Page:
Upon careful consideration, I think this clip is the fairest representation of what black theater activists on Broadway are advocating:
In Part I of this series, we discussed the dead-end strategy recently pursued by the performing woke of imposing one-way limitations on which actors could portray what roles. Across the full range of group grievance activism, everyone is rushing to try to exploit and capitalize upon the George Floyd Freakout, perhaps recognizing that the present state of self-flagellation and submissiveness by white decision-makers, governments, businesses and other institutions won’t last forever. In their haste, many groups—in this I would include the “resistance,” Democrats and the news media among others—are metaphorically cutting their own throats. This is especially true of the theater community.
A coalition of theater artists called “We See You, White American Theater” has posted online a 29-page set of demands that if adopted, the New York Times opines, “would amount to a sweeping restructuring of the theater ecosystem in America.”
Wrong, Bias Breath! If adopted, the demands would kill commercial live theater, and it is more than half dead already, though most theater community members are in denial.
The list reminded me of the bad old days of the 1960s, when student anarchists, protesting the war in Vietnam, would take over university buildings and then, thinking that they had the upper hand, would submit a list of demands including the Moon and the kitchen sink, many of which had nothing to do with the war at all. This list of demands makes those look reasonable, one reason being that simply reading the 29 pages of arrogant woke-speak is a task few will have the patience to undertake.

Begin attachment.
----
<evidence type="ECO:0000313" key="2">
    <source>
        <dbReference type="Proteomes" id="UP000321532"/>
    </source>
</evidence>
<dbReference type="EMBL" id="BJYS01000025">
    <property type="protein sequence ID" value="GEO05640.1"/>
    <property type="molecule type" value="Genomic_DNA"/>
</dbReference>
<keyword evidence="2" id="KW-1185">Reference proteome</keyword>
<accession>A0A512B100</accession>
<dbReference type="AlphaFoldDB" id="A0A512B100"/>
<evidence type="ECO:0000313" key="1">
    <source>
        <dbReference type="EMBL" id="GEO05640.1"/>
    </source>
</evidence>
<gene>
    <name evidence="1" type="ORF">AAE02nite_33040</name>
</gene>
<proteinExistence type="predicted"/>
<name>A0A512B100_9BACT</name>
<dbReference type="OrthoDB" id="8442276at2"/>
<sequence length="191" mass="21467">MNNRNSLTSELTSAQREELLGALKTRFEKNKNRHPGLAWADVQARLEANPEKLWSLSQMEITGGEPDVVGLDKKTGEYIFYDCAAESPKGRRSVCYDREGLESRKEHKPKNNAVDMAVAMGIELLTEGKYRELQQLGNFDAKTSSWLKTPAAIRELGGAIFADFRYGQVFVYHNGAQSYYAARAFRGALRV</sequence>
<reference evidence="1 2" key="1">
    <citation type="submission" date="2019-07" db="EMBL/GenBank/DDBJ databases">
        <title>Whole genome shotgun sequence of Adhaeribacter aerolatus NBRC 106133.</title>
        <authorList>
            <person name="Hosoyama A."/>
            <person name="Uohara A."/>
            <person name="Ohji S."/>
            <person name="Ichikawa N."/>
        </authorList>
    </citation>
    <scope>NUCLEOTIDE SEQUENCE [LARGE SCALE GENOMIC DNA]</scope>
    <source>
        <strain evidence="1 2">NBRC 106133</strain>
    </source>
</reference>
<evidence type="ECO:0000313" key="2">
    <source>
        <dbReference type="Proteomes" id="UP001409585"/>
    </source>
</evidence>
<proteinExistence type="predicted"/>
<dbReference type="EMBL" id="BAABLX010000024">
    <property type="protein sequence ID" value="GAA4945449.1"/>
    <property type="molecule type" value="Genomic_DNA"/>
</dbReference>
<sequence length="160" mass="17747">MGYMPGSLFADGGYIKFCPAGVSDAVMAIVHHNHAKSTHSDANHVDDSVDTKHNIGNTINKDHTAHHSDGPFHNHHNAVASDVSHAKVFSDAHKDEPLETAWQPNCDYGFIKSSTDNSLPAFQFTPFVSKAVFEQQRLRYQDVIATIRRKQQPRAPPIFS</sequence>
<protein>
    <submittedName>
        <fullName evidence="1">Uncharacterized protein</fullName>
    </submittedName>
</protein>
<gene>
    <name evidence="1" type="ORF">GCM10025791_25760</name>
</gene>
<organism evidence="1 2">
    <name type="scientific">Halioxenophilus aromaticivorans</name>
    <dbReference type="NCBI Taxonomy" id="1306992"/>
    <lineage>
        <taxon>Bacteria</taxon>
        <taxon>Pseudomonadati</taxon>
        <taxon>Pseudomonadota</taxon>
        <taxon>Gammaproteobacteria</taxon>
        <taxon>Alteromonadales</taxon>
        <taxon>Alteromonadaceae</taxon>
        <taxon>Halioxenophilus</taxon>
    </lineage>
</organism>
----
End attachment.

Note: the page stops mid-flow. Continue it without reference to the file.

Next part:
I’ll just focus on some highlights. (By the way, you need to know that BIPOC means “Black, Indigenous and People of Color”):
- “We demand the naming and acknowledgement of American Indian, Alaska Native and Native Hawaiian tribal land and its Native peoples who have lived, currently live, and will live on the land where any theatre activity happens.”
I hate to keep having to break it to these naifs, but theater is just not that important to most people, particularly those in power. “We have to rename Indianapolis to have theater here? OK—we won’t have any theater then! Problem solved!”
This one is worth repeating in full:
We demand that theatres create a safe and anti-racist environment for BIPOC producers, board members, leaders, staff and artists working on Broadway, Off-Broadway, and in the Regions.
—Ongoing mandatory EDI and Anti-Racism Training must be implemented for executive leadership, boards and staff. A dedicated EDI presence should be made available for allshows, and a budget line item should be provided for regular EDI work at the organizational
—Quarterly Anti-Racism Training must be provided to full-time staff, part-time staff, contract creative hires, contract workers in costume shops, contract workers in scene shops, stage management hires, and production crew hires at the expense of the institution. Training must include bystander intervention, de-escalation, and conflict resolution training to provide the necessary tools to address racism and harm when it happens. It should be held quarterly to ensure artists and contract workers can be reached at whatever stages they are at in their professional